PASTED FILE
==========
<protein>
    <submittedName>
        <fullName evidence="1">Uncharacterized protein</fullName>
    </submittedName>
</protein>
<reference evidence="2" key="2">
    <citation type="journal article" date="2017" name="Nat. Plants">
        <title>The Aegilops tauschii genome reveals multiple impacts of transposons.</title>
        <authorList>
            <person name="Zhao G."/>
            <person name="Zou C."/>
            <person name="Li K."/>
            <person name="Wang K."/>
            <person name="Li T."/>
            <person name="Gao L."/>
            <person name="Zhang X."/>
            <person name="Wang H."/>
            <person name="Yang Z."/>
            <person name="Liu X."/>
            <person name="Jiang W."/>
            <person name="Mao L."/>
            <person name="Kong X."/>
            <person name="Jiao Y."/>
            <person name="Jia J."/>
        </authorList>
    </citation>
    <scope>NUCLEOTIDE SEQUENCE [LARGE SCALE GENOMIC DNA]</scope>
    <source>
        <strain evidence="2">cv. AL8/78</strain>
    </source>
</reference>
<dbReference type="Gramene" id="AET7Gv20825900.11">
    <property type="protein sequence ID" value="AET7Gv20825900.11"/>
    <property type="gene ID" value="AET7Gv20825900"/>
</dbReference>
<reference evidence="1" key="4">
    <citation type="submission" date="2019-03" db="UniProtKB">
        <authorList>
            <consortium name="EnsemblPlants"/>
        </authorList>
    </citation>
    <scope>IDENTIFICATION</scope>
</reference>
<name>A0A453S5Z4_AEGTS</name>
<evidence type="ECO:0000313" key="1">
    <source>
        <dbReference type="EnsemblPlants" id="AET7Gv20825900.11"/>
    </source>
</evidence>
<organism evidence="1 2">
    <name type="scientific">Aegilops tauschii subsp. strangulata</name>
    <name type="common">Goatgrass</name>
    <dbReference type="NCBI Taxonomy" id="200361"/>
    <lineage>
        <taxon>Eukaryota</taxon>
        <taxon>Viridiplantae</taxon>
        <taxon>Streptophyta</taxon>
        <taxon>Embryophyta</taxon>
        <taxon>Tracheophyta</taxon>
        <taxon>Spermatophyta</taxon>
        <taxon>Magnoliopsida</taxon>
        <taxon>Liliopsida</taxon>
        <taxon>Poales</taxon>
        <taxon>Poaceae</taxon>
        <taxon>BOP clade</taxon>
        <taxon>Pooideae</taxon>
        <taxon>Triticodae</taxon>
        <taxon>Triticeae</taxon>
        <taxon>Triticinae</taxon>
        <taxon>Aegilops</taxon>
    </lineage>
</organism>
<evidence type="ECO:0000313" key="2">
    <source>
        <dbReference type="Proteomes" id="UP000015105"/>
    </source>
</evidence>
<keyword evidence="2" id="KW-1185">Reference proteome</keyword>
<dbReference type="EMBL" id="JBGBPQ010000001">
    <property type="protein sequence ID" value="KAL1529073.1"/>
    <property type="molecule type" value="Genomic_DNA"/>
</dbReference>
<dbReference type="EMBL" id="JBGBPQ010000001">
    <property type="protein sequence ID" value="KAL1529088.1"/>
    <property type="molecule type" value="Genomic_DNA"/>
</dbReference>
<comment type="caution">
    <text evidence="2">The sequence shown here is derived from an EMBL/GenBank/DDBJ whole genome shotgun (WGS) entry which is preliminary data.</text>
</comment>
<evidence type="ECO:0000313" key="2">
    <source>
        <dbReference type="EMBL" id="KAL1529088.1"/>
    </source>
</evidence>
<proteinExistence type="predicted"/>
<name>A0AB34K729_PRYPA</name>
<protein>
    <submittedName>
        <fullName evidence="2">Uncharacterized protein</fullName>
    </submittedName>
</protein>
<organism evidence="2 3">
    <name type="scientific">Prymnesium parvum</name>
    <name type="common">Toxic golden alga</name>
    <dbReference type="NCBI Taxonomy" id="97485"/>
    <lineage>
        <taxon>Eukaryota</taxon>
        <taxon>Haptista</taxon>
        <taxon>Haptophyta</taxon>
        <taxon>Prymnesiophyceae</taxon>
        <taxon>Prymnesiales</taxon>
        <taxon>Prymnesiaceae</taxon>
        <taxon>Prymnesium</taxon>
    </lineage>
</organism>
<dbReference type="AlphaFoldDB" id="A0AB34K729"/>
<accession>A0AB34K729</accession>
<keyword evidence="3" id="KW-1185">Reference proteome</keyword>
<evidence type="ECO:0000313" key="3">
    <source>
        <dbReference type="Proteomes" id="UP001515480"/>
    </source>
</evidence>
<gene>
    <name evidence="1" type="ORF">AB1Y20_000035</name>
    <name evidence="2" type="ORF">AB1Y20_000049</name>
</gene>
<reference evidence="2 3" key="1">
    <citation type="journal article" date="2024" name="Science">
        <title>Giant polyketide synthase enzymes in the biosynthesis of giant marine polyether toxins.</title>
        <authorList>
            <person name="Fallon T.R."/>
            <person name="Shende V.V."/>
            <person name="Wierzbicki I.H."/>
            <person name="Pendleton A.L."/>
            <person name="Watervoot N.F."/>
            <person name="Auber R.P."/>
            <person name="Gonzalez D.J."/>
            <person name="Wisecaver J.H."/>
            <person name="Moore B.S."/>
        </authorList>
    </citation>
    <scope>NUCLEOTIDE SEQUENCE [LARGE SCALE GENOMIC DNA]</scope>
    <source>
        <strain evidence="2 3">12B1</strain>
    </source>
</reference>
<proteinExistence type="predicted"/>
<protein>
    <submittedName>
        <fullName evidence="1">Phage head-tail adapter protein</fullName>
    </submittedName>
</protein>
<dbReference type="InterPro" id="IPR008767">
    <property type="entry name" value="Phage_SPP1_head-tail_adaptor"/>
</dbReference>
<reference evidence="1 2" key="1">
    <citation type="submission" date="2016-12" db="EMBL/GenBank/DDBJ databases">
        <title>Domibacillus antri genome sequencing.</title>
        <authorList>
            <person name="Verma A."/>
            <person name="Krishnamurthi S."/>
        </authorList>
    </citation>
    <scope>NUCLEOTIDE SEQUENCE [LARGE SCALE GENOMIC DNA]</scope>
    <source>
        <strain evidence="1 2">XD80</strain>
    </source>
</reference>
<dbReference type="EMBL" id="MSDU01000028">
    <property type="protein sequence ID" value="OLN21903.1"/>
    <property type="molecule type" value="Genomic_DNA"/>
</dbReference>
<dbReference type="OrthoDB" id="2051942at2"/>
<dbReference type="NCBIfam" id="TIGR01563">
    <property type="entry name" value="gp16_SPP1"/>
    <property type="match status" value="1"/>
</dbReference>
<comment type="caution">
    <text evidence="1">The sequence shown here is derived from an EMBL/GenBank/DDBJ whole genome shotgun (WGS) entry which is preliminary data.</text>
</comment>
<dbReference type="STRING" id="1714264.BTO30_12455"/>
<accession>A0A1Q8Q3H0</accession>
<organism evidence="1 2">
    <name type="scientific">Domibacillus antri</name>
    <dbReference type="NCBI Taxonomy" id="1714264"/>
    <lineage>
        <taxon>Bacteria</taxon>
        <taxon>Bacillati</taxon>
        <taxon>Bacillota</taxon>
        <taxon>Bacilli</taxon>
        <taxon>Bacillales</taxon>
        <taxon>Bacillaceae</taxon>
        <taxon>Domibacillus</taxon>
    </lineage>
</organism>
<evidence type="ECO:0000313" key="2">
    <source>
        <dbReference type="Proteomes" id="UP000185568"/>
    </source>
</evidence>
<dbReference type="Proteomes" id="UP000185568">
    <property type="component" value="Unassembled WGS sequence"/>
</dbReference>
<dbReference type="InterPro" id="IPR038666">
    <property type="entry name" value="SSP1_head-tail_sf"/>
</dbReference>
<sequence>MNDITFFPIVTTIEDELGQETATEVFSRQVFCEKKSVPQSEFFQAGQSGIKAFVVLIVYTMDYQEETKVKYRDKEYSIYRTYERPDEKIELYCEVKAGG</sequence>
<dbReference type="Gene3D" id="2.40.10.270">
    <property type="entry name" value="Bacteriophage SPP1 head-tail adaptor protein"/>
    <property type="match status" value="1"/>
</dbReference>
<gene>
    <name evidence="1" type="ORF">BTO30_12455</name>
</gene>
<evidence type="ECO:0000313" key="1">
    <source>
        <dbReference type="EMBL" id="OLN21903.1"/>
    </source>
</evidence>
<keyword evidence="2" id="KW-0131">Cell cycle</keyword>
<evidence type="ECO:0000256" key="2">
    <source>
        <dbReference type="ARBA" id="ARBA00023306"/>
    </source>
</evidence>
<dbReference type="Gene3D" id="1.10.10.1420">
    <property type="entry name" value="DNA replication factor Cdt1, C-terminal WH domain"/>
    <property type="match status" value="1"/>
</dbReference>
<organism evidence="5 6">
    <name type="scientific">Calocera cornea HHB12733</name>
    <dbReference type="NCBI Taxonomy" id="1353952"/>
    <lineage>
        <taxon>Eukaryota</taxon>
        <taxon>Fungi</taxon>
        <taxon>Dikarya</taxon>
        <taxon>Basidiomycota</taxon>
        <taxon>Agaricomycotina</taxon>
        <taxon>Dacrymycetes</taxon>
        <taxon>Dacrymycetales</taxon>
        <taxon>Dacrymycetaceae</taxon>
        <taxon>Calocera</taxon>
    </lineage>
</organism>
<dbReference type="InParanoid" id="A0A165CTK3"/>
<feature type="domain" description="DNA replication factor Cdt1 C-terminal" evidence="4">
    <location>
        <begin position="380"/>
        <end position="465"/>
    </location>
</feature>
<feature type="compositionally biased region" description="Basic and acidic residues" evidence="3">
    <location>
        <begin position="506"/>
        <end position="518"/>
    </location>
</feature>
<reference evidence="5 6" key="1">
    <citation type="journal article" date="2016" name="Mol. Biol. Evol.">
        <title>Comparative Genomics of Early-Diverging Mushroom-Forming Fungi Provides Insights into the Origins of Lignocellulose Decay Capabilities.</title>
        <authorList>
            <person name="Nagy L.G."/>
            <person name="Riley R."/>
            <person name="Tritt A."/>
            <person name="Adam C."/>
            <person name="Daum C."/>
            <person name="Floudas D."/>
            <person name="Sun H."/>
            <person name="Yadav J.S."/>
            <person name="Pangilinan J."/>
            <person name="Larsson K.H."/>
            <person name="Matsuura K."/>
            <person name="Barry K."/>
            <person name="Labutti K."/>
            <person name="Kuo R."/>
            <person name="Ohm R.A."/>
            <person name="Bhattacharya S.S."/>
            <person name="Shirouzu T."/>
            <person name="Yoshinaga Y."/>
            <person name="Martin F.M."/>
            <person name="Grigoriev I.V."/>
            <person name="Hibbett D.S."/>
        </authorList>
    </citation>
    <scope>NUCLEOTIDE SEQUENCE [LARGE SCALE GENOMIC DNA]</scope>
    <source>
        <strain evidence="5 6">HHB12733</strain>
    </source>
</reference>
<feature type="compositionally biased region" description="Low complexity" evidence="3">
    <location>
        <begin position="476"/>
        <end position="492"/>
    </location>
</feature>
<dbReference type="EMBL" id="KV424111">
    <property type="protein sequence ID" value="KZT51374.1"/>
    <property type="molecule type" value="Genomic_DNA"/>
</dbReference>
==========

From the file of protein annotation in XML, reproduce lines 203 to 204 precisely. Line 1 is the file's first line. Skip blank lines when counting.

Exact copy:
    <property type="component" value="Unassembled WGS sequence"/>
</dbReference>